Kit Sinclair and Aidan Hall
As the University of Nottingham’s rampant increases in daily COVID-19 cases looked as though they were slowing, Impact’s News team were invited to attend Independent SAGE’s weekly online briefing where they were told by an expert on the panel that “Vice-Chancellors are wrong to continue with in-person teaching”.
Independent SAGE is a group of scientists who are working together to provide independent scientific advice to the government and public on how to minimise deaths and support Britain’s recovery from the COVID-19 crisis.
During the briefing, the panel of experts and academics reviewed the most up-to-date COVID-19 statistics and gave a brief outline of their recommended policy plan.
Concurring with Keir Starmer’s calls earlier this week for a nationwide “circuit-breaker”, indie-SAGE are urgently recommending at least a two week return to late-May style restrictions across the country.
This would involve the closure of schools (to coincide with the existing half term break), reinstating 2m distancing in all settings and moving all university teaching online. Professor Christina Pagel, who delivered the proposal, underlined the need for the majority of office workers to return to working from home.
The goal of the plan is to reduce the R rate to a level of around 0.6 to 0.7, at which point they recommend a staggered reopening of schools and retail, with secondary school pupils wearing face coverings in the classroom.
Most important, emphasised multiple scientists at the briefing, is the need to completely overhaul the current Test, Trace and Isolate system, which Professor Gabriel Scally described as “the one thing we know isn’t working in the whole system”.
When asked by Impact if it is fair, given the COVID-secure nature of in-person teaching, to criticise the University of Nottingham for not halting in-person teaching, Professor Deenan Pillay, Professor of Virology at UCL, said “it is clearly very difficult for universities to come up with the right answer”.
University chancellors are “effectively in the same position as pub owners”
It is important to consider, the Professor cautioned, that along with face-to-face teaching comes other risks such as walking through university buildings as well as the presence of non-academic staff who are subsequently put at higher risk.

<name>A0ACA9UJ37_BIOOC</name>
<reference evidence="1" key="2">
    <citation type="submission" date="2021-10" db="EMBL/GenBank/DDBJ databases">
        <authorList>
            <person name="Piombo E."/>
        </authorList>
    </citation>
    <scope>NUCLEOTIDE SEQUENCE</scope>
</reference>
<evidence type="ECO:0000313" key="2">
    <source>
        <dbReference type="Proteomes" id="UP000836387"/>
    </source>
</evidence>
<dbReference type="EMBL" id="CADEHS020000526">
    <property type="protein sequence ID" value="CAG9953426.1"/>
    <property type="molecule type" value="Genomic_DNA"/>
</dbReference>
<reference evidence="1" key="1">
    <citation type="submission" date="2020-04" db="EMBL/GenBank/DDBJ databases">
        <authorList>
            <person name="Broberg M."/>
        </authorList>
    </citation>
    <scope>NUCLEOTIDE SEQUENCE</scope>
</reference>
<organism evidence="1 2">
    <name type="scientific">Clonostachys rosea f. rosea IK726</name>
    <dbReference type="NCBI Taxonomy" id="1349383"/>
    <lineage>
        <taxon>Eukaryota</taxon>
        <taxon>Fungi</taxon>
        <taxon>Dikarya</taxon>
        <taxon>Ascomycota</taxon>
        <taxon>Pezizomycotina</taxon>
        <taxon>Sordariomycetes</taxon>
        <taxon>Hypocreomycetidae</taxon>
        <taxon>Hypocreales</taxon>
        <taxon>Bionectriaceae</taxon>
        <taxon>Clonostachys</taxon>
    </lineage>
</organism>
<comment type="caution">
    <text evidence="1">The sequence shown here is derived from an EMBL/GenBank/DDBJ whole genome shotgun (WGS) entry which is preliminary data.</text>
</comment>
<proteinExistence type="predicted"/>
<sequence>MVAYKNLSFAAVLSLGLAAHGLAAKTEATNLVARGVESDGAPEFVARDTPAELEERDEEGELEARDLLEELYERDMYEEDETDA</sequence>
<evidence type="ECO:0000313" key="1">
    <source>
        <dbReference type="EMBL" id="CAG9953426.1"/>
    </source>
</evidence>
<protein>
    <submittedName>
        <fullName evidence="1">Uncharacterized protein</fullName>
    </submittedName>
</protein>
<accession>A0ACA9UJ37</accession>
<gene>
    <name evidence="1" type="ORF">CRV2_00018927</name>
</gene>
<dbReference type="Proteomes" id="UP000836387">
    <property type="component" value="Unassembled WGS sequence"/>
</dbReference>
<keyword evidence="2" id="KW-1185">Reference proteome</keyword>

Stephen Reicher, Professor of Social Psychology at the University of St Andrews, commented that university chancellors are “effectively in the same position as pub owners”.
The professor went on to explain that because universities fear they will lose students, and thus money, if they stop in-person teaching, they are having to keep in-person teaching despite the public health risk.
“Vice-Chancellor’s are wrong,” he continued, “to continue with in-person teaching”.
“But,” he went on, “they need the support so they can make things safe… in exactly the same way that if we put restrictions on pubs, the government has got to support those businesses and those workers”.
It is clear that the scientific consensus may be diverging from government actions.
Impact also questioned the scientists over the potential ramifications for local communities that contain a high student population – according to data released by the university, there are almost 200 more cases in the last 10 days amongst students living in private accommodation compared to those living in halls.
Zubaida Haque says that this only underlines why we need a “short, sharp circuit breaker”. Speaking of the risk posed to elderly or otherwise vulnerable residents – both those living in majority student areas and across the country – she says that “the government have stopped talking about the vulnerable”.
It is clear that the scientific consensus may be rapidly diverging from government actions. But what changes to current restrictions Nottingham will see implemented, if any, remain to be seen.
Kit Sinclair and Aidan Hall
Feature image of the SAGE online conferece courtesy of Aidan Hall.
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